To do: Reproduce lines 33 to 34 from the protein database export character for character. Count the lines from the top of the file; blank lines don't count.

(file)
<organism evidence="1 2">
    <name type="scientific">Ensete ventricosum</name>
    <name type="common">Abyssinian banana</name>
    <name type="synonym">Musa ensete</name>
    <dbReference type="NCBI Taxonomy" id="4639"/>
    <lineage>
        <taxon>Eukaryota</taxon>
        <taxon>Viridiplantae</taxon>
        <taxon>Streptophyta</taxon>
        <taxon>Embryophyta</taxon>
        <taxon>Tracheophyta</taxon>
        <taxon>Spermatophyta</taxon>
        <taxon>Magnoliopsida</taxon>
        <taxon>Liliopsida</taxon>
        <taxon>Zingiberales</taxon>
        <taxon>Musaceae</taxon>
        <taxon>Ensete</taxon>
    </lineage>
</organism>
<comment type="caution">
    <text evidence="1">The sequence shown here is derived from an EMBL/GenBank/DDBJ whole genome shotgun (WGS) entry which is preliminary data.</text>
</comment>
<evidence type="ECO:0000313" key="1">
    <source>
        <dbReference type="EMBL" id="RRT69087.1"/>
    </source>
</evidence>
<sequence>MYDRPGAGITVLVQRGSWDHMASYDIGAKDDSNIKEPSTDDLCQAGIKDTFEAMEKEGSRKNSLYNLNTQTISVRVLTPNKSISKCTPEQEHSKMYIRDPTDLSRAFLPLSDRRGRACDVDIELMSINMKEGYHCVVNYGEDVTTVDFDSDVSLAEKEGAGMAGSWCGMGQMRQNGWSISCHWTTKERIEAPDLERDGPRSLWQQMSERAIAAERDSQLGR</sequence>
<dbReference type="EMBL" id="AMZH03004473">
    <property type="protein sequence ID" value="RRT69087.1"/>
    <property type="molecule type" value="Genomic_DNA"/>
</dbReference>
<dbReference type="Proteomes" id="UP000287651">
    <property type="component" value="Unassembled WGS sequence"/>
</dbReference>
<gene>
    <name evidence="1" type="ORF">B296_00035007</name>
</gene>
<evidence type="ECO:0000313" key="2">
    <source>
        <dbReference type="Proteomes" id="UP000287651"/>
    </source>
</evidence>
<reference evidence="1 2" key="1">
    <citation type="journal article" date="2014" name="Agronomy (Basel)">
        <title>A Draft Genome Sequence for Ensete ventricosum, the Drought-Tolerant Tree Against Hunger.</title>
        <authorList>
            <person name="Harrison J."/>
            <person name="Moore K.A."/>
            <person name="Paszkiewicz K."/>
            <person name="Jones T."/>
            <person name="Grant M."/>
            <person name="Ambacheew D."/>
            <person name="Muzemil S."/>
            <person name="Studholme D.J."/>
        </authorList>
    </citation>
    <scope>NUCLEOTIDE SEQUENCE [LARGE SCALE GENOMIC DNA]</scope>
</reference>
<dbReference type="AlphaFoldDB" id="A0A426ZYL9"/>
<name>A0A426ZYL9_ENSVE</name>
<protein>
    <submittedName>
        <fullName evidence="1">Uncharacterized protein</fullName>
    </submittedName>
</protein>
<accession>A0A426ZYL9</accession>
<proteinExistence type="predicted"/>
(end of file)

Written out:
<dbReference type="Proteomes" id="UP000287651">
    <property type="component" value="Unassembled WGS sequence"/>